Mentions: The hypothesis that the shortening of Cnidoin peptides drives the extremely fast discharge of nematocysts has been confirmed by the observation that Cnidoin is equipped with the elasticity required to drive such a discharge. Fast collapse dynamics of Cnidoin would be required given the short sub-microsecond time scale of discharge [5]. To test the collapse dynamics, highly stretched conformations of the two repetitive Cnidoin peptide units were subjected to force-quench simulations to monitor collapse dynamics in comparison to other disordered peptides, namely two silk amorphous peptides and two domain linker peptides in the von Willebrand Factor (vWF). Both are also disordered peptides but with sequence compositions similar to folded proteins (see Additional file 7: Figure S7) [17,41]. The number of trajectories in which a fully stretched peptide has reached the collapsed state is shown in Figure 6, from which the lifetime of the extended state was calculated. The Cnidoin peptide was found to have a lifetime of 5.7 ns, which is longer than that of silk (3.7 ns) and shorter than that of the vWF linker (10.5 ns). Thus, Cnidoin has a moderate collapse dynamics between the highly elastic silk protein and the vWF linker, for which an elastomeric function is unknown. The lifetime of extended mutated Cnidoin peptides lacking methionines was found to be 4.7 ns, suggesting that the large methionine side chains do not favour fast collapse. The high content of methionine residues in Cnidoin thus is likely to have a function different from enhancing collapse.Figure 6

Bottom Line: Similar to spider silk proteins, to which it is related at sequence level, Cnidoin possesses high elasticity and fast coiling propensity as predicted by molecular dynamics simulations and quantified by force spectroscopy.Cnidoin represents the molecular factor involved in kinetic energy storage and release during the ultra-fast nematocyst discharge.Furthermore, it implies an early evolutionary origin of protein elastomers in basal metazoans.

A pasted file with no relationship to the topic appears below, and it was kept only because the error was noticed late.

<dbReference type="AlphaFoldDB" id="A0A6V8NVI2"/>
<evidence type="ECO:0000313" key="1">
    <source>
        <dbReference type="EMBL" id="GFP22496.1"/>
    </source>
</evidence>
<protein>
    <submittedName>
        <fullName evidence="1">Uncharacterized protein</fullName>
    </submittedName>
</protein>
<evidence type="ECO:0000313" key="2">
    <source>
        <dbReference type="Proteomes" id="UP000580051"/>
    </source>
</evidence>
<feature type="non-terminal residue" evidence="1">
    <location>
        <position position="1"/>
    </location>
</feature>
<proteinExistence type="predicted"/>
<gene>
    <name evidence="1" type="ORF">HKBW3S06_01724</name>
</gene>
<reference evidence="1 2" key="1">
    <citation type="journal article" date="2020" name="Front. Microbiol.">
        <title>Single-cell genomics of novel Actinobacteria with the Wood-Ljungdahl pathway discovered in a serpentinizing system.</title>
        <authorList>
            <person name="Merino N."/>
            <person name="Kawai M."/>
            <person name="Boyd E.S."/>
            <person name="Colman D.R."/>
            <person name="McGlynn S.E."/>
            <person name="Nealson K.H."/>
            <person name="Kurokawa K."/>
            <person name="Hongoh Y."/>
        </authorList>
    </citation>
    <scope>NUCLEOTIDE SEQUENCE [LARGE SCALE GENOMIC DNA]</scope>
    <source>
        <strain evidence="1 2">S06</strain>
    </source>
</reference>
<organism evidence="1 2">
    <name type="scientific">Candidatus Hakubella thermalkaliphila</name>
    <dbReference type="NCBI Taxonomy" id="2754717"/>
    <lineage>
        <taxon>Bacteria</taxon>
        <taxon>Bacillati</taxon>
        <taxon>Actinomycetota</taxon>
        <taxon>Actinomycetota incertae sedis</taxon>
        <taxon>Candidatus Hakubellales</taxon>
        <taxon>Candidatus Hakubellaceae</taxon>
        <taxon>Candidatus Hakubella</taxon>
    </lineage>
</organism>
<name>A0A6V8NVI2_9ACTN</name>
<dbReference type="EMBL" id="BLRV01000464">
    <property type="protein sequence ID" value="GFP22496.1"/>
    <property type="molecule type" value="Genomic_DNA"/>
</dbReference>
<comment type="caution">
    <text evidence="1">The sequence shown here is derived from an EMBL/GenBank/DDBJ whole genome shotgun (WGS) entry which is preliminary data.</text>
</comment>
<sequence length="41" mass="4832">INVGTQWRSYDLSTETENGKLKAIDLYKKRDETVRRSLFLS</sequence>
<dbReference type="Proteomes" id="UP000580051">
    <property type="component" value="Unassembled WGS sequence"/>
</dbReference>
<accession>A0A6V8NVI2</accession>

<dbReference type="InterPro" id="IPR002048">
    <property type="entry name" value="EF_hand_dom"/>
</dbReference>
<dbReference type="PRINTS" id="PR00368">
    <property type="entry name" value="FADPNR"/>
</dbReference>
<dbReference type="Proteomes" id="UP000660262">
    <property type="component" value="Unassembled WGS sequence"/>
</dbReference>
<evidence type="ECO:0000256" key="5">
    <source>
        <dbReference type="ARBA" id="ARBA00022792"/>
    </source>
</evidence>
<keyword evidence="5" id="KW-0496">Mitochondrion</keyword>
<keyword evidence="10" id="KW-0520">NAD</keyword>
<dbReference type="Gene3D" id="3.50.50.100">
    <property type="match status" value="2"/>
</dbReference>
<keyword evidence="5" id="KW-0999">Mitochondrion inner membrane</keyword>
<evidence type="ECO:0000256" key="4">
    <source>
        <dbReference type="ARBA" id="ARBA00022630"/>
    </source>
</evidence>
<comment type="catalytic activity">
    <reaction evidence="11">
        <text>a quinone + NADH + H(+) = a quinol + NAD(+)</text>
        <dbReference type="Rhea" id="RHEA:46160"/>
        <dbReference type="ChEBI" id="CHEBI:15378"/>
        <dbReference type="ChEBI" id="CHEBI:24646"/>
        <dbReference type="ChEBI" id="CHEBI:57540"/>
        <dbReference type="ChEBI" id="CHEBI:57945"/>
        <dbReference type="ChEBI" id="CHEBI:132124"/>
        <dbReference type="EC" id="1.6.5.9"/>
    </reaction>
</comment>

View Article: PubMed Central - PubMed

Affiliation: Department of Molecular Evolution and Genomics, University of Heidelberg, Centre for Organismal Studies, Im Neuenheimer Feld 329, 69120, Heidelberg, Germany. Anna.beckmann@cos.uni-heidelberg.de.

ABSTRACT

Background: The discharge of the Cnidarian stinging organelle, the nematocyst, is one of the fastest processes in biology and involves volume changes of the highly pressurised (150 bar) capsule of up to 50%. Hitherto, the molecular basis for the unusual biomechanical properties of nematocysts has been elusive, as their structure was mainly defined as a stress-resistant collagenous matrix.

Results: Here, we characterise Cnidoin, a novel elastic protein identified as a structural component of Hydra nematocysts. Cnidoin is expressed in nematocytes of all types and immunostainings revealed incorporation into capsule walls and tubules concomitant with minicollagens. Similar to spider silk proteins, to which it is related at sequence level, Cnidoin possesses high elasticity and fast coiling propensity as predicted by molecular dynamics simulations and quantified by force spectroscopy. Recombinant Cnidoin showed a high tendency for spontaneous aggregation to bundles of fibrillar structures.

Conclusions: Cnidoin represents the molecular factor involved in kinetic energy storage and release during the ultra-fast nematocyst discharge. Furthermore, it implies an early evolutionary origin of protein elastomers in basal metazoans.

Show MeSH
Related in: MedlinePlus